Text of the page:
FEDS WANT TO REVIVE CASE LOST BY ‘OUTRAGEOUS’ PROSECUTION
The Bundys faced charges of conspiracy, obstruction, threats and assault for squaring off with federal agents and contract cowboys enforcing court orders to round up the family’s cattle.
The case was dismissed by U.S. District Judge Gloria Navarro, who scolded the government’s conduct in the case as “outrageous” and “flagrant,” asserting prosecutors concealed evidence favorable to the defense.
The case was dismissed “with prejudice,” meaning the government is not allowed to retry the defendants regarding the standoff.
Now, Larry Klayman, the founder of Freedom Watch, has told WND that Assistant U.S. Attorney Elizabeth White of the district of Nevada informed him the federal government has prepared an appeal brief.
Klayman said he asked for confirmation in a letter to the Justice Department solicitor general, Noel Francisco.
“In light of the history of this case and the gross injustice which has already been meted out against my client Cliven Bundy, his sons, and family by rogue Obama-era prosecutors,” Klayman wrote, the only reason for an appeal would be to cover up for “corrupt prosecutors.”
And he noted that the behavior of prosecutors in the case remains “under review” by the Department’s Office of Professional Responsibility and the Inspector General.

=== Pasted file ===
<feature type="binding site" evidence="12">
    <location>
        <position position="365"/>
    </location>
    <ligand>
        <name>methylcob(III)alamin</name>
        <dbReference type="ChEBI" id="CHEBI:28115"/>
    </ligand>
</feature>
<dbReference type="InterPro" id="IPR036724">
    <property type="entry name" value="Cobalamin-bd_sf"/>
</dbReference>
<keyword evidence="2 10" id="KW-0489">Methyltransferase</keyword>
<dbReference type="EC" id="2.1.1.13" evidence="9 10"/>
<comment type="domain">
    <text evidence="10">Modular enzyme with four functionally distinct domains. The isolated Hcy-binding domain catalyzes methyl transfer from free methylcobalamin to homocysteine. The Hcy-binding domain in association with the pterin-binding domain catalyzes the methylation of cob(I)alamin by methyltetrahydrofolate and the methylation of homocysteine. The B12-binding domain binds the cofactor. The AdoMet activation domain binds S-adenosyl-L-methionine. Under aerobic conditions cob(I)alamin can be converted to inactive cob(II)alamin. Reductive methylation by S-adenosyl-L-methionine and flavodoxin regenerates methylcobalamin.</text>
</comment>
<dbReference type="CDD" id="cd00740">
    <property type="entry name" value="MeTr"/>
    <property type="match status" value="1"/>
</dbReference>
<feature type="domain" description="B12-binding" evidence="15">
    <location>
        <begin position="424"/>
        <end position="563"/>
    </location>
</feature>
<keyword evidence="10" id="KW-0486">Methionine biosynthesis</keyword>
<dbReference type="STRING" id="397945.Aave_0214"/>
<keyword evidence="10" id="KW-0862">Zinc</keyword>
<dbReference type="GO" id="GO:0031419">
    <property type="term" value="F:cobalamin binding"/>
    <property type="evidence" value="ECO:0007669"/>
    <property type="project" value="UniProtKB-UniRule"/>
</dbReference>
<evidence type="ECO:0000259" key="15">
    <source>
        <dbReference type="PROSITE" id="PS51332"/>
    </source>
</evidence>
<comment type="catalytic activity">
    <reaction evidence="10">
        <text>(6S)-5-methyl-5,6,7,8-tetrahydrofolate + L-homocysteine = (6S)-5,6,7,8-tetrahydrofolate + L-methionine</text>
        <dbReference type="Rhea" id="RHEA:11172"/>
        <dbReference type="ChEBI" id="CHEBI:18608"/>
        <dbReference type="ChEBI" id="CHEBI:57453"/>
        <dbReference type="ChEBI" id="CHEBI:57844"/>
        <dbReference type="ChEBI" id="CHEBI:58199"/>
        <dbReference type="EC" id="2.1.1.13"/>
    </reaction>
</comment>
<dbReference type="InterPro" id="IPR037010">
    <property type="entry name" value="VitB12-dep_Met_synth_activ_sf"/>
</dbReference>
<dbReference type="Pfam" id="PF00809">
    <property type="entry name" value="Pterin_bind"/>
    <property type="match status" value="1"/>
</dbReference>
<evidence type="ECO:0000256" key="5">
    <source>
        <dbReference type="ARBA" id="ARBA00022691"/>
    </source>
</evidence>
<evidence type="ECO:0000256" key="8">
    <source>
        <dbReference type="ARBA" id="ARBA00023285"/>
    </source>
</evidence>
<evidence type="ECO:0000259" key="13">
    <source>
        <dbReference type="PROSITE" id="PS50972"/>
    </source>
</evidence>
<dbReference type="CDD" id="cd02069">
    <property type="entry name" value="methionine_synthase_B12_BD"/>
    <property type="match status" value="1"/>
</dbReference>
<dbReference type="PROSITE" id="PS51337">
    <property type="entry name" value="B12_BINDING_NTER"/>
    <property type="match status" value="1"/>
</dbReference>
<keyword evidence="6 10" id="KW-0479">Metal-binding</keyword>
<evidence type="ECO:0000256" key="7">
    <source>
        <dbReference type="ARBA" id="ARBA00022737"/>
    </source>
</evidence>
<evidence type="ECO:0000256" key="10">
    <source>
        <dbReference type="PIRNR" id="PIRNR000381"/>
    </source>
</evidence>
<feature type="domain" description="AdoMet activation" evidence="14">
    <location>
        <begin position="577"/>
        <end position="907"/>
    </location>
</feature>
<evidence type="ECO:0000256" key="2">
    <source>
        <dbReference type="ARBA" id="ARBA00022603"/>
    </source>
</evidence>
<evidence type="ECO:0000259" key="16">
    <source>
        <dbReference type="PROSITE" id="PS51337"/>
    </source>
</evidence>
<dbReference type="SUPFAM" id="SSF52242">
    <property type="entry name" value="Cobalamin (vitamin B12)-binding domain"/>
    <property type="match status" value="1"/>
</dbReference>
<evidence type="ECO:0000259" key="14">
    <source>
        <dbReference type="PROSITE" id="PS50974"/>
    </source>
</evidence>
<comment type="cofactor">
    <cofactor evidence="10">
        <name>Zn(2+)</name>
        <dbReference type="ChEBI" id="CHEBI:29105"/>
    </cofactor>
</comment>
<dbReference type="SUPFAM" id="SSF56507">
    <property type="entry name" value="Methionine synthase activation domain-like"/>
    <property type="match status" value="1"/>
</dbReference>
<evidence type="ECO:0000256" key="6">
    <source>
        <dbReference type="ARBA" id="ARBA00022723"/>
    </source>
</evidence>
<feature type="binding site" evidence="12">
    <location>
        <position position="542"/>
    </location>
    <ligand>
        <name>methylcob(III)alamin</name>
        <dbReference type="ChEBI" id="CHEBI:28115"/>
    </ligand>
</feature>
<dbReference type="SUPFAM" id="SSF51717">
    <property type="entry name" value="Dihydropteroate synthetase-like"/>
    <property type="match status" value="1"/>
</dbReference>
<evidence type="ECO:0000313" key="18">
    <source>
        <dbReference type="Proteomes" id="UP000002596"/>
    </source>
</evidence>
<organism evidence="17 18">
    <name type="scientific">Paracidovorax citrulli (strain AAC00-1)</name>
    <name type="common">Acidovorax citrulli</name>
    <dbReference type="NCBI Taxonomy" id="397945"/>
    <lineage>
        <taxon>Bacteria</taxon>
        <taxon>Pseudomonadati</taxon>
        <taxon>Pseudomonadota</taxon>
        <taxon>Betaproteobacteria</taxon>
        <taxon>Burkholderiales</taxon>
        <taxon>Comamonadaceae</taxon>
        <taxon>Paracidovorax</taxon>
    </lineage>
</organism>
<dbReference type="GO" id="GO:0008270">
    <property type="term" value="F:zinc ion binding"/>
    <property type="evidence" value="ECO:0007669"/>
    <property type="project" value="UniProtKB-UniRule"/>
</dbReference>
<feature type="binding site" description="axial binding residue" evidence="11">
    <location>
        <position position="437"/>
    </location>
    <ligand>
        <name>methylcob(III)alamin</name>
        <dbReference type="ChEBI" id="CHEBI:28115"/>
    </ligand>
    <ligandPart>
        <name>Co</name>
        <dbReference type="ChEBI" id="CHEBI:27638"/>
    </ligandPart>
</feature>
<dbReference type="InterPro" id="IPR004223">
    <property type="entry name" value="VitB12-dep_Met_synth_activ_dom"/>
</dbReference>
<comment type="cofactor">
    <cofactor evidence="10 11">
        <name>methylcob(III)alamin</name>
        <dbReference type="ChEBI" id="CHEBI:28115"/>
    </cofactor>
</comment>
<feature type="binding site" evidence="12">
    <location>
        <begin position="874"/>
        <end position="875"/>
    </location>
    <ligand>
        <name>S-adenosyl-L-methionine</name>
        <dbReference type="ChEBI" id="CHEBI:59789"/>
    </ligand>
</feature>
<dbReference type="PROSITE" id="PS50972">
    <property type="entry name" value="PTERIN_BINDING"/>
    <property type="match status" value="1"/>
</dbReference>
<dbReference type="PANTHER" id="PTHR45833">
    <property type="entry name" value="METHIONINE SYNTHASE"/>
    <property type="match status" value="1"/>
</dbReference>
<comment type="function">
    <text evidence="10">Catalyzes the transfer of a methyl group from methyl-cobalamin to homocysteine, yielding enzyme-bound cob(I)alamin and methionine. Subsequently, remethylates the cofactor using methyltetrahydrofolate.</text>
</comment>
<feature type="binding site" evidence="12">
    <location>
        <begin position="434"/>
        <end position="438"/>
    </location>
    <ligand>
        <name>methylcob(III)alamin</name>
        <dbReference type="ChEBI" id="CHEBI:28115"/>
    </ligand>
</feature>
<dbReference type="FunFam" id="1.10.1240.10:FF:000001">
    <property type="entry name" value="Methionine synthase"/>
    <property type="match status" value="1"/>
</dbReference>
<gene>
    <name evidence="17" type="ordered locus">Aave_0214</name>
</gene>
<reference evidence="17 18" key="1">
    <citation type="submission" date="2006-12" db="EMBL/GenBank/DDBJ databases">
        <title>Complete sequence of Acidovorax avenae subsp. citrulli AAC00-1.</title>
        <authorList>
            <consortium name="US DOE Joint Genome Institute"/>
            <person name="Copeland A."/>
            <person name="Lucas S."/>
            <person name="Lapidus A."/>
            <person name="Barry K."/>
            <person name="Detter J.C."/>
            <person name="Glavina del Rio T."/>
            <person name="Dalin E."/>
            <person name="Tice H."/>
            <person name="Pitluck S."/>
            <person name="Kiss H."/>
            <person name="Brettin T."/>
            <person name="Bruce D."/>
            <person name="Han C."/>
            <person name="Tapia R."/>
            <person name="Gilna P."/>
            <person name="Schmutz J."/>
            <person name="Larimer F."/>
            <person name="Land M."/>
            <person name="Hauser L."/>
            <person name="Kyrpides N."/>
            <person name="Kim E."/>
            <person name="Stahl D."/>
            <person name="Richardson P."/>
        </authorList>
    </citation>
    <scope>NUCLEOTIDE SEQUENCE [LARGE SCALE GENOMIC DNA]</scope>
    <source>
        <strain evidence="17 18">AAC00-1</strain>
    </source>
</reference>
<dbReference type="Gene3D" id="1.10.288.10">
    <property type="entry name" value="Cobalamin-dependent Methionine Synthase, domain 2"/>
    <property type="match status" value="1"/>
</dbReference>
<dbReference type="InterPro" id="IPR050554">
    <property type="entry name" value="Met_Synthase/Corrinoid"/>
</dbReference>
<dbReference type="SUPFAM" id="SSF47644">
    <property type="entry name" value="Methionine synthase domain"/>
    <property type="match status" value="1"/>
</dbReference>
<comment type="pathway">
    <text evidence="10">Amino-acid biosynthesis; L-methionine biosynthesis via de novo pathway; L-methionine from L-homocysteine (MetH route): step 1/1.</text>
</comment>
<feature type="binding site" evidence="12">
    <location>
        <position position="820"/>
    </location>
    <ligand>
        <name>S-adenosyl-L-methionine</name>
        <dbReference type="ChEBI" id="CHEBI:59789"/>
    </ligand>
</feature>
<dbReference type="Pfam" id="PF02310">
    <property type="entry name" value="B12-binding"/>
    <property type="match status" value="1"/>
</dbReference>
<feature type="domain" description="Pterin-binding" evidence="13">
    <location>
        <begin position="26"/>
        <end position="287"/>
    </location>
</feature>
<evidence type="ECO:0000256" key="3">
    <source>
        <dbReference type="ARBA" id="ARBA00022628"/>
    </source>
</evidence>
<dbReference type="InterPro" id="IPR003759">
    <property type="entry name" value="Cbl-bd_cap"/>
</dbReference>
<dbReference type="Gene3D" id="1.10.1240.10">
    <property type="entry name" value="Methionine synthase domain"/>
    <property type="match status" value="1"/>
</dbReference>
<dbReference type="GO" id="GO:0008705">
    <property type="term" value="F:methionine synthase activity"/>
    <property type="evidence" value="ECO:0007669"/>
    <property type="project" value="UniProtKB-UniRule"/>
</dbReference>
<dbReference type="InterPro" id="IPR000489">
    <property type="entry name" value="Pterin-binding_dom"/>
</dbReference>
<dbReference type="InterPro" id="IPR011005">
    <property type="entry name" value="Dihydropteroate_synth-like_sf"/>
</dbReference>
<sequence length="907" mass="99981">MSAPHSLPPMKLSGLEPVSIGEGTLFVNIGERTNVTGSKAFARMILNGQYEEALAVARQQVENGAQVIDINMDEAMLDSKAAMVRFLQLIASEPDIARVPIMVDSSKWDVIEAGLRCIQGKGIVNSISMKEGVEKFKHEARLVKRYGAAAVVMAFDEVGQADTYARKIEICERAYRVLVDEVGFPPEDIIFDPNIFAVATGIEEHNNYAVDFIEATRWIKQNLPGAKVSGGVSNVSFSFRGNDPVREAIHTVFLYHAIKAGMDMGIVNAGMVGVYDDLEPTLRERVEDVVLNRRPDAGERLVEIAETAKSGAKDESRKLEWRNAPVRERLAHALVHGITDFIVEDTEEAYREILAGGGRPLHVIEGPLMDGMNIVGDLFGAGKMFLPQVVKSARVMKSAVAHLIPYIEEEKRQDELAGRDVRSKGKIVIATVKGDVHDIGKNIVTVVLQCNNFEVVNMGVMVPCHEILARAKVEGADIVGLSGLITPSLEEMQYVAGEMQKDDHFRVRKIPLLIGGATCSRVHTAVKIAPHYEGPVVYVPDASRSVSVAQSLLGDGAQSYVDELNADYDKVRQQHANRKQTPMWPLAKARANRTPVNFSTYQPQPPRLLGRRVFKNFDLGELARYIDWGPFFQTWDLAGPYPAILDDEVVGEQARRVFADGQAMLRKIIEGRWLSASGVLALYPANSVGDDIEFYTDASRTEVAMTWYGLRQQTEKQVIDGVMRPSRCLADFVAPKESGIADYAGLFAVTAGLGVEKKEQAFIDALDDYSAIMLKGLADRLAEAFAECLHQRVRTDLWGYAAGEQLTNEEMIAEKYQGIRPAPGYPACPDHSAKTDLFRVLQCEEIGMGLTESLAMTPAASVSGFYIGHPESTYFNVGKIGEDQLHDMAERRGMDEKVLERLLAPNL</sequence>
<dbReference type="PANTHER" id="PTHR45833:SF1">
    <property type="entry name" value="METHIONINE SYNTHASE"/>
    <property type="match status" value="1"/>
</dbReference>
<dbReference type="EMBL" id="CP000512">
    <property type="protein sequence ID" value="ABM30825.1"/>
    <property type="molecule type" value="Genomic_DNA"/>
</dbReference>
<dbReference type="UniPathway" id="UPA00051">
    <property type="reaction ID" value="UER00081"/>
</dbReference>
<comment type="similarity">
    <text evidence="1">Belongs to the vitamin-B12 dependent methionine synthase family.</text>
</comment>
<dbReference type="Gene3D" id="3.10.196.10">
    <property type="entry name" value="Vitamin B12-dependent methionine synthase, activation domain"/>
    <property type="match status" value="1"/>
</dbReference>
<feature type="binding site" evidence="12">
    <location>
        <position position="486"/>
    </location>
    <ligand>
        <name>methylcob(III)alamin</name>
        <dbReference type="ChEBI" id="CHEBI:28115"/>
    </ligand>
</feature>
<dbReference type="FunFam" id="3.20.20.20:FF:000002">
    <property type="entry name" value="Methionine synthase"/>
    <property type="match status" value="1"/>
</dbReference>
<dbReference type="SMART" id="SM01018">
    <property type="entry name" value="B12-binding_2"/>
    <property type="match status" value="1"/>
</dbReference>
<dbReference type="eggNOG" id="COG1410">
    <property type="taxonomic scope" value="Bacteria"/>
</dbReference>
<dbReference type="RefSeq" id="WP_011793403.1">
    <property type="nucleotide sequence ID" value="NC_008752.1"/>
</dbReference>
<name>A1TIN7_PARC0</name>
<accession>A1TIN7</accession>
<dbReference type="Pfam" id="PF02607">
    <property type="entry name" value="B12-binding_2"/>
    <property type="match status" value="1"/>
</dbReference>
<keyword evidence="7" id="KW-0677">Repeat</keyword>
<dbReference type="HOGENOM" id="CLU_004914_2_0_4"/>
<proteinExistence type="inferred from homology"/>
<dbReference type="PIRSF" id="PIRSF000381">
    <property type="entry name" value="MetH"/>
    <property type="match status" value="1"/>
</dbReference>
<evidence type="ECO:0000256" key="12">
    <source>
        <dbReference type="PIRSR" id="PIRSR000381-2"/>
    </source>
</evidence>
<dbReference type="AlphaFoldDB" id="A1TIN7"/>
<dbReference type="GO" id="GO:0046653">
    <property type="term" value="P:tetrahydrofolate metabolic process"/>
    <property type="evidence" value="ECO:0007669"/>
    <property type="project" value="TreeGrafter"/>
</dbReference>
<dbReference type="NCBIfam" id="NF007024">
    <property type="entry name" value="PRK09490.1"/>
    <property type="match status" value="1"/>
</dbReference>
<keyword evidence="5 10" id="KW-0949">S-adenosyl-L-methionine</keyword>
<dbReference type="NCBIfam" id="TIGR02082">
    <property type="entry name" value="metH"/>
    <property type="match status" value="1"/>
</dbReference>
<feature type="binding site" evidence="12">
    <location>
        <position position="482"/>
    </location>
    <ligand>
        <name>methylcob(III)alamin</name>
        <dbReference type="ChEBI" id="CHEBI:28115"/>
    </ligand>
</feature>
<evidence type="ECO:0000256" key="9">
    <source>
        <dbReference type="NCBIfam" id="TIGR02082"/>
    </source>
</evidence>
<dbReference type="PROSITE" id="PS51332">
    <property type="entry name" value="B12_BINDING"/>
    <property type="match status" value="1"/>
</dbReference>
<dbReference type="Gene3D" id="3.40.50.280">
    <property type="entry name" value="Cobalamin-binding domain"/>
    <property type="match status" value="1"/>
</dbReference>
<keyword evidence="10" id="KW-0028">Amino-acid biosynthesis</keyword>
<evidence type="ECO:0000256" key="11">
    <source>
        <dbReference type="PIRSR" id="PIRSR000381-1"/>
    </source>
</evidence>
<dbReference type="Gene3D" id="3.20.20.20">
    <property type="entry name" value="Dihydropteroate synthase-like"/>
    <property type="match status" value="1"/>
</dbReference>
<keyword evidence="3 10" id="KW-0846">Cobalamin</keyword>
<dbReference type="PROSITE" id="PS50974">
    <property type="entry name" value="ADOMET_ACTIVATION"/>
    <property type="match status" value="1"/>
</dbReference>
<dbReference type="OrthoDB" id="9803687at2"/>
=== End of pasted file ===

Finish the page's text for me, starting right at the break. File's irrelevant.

“It is time to allow my clients to go on with their lives and not continue to be persecuted by a Department of ‘Injustice,’ which rather than meting out justice, ‘circles the wagons’ to try to unethically and unlawfully protect its own,” he wrote.
Klayman included with the letter a lengthy statement by whistleblower Larry Wooten, a special agent with the Department of Interior and Bureau of Land Management, who detailed alleged misconduct in the case.
His description begins: “I routinely observed, [in the case] and the investigation revealed a widespread pattern of bad judgment, lack of discipline, incredible bias, unprofessionalism and misconduct, as well as likely policy, ethical, and legal violations among senior and supervisory staff at the BLM’s Office of Law Enforcement and Security.”
When he went to superiors, he found they either knew of the issues already or had “instigated the misconduct.”
He charges “gross mismanagement,” “abuse of authority,” violations of the merit system principles and “prohibited personnel practices.”
The standoff between federal agents and Bundy supporters stemmed from the government’s contention Bundy had been grazing his cattle on publicly owned land and was therefore responsible for substantial past fees. Klayman, among others, has insisted the prosecution of the Bundy family was politically motivated.
Bundy and his supporters contend the federal government has no authority over state lands.